Alistair Howard, a captain in the Marine Corps, enters the Hunterdon County Clerk’s office, looking for advice. He’s on leave from duty in Japan, visiting his girlfriend, Nikki, and her family for Thanksgiving in 2011. While in town, he wants to marry Nikki, but doesn’t quite know how to get it done.
Mary Melfi, the county clerk, takes an instant liking to Alistair. Both her parents served in the Air Force, with her father being a career master sergeant. Energetic and outgoing, Mary embraces his nearly impossible mission to have a ceremony in four days. Besides walking him through the process of getting a license, she calls a local jeweler on his behalf and gives him her card to show the store owner. As they schedule a time for the ceremony, Mary asks how Nikki feels about such a quick wedding. He responds that he doesn’t know -- he hasn’t proposed to her yet. Watching the confident young marine saunter out to buy a ring, Mary thinks to herself: How does he know she’ll say yes?
As the county clerk of Hunterdon County, Mary sees hundreds of couples a year. They range from young people like Alistair to couples blending families to immigrants adhering to foreign cultures and traditions. While each is different, one factor remains constant: Mary doesn’t charge for her services, but encourages newlyweds to donate to a local shelter for victims of domestic violence. On their joyous wedding days, she hopes her couples give a gift to those not living happily ever after.
Mary first encounters the shelter as a city councilwoman about a dozen years ago. As she walks down Main Street in Flemington Borough on her way to lunch, she sees women hanging hand-painted T-shirts on a clothesline. She stops to inquire about the activity and learns that a local organization is participating in The Clothesline Project to help raise awareness of domestic violence. Instead of having lunch, she meets the executive director of the organization and joins in hanging the T-shirts.
Since Hunterdon is the fourth most-affluent county in America, residents are often too ashamed and embarrassed to admit they have a problem. “I’m embarrassed to say I didn't know educated women with means could be victims,” says Mary. “I got rid of the stereotypes and learned.”
Since then, Mary continues to support the shelter, now called SAFE in Hunterdon, by attending various events, including candlelight vigils for those who didn’t survive abuse. Besides raising money through the wedding donations, she participates in “Dancing with the Cars,” a competition patterned after the TV show, except held at a local Toyota dealership.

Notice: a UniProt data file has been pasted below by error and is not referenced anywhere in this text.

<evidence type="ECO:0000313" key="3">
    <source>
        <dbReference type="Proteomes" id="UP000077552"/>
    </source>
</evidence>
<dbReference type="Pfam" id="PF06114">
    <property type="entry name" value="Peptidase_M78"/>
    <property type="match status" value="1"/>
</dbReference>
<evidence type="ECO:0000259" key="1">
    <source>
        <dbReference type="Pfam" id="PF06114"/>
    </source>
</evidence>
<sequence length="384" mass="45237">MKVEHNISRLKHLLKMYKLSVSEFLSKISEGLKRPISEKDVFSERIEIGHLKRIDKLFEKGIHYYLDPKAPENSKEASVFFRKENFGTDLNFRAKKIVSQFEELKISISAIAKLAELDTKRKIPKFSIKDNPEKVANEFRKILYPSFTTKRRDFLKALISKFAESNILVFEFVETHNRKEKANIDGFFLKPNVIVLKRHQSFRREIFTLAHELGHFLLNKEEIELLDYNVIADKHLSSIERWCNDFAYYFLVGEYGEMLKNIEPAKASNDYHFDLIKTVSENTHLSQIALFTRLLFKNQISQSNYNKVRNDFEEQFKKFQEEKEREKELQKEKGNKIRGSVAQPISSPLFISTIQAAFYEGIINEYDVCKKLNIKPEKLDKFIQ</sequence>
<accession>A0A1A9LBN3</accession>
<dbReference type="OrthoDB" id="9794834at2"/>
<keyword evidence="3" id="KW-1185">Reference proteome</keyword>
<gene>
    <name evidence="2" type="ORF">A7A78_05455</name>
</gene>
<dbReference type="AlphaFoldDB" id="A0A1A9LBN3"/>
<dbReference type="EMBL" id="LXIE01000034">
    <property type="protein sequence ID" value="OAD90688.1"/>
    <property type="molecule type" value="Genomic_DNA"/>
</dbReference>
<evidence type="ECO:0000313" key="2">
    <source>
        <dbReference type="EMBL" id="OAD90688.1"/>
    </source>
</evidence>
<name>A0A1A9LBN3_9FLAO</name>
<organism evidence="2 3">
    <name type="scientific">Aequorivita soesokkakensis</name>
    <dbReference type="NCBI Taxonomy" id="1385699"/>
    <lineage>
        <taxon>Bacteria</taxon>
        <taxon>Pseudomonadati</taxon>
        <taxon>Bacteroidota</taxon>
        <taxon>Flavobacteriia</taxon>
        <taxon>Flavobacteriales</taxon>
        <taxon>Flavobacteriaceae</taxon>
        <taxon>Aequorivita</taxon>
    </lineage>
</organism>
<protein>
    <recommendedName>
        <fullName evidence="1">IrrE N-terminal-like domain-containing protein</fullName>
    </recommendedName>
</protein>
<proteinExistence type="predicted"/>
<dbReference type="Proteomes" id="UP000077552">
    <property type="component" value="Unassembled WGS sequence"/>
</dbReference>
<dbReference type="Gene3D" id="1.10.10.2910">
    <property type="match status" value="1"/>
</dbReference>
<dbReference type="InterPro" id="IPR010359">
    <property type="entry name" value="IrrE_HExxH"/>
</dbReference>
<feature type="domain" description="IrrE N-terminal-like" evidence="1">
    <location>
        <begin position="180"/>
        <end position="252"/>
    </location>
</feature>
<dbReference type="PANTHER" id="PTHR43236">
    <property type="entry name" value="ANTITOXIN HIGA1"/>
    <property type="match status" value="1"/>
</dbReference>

When she is elected county clerk in 2007, she sets a goal of raising $20,000 from her couples during her five-year term. Whatever people would like to pay her, she tells them to write their checks to SAFE instead. After achieving that initial goal, and winning re-election last year, Mary is trying to raise another $20,000 during her current term.
One bride gets very emotional when Mary explains the donations to SAFE. Previously in a physically and emotionally abusive marriage, she describes her escape and time of healing. “Now she’s ready to marry someone who loves her the way love is supposed to be,” Mary says. “It’s wonderful for me to see someone starting a new life.”
Each time checks arrive, accompanied by Mary’s distinctive, handwritten cards, they inspire the staff at SAFE. Donna Bartos, SAFE’s current executive director, particularly appreciates Mary’s tireless dedication. While Donna, an abuse survivor, naturally identifies with the cause, Mary has never experienced domestic violence. “It’s her choice to get involved and support us,” Donna says. “She could have chosen anything.”
Besides her local work, Donna advocates for the national Go Purple campaign. She strives to reclaim purple as the color for domestic violence awareness, almost always wearing something in that shade. Recently, she went shopping with Mary at Snapdragon in Flemington and fell in love with all the purple Brighton accessories, plus a handbag that Mary later gifted to her.
Four days after leaving Mary’s office, Alistair Howard walks back in the door for his appointment with Mary, this time in his formal dress blues. At his side, his bride Nikki looks absolutely stunning, as though she’s been preparing for this day for months. It turns out that her best girlfriend rallied their community to provide hairstyling, makeup, bouquet, accessories and a gorgeous wedding gown. Elated to see the beautiful couple, Mary says, “I guess she said yes!”
Then with love and joy, she unites the Howards in wedded bliss, proclaiming them best friends for life.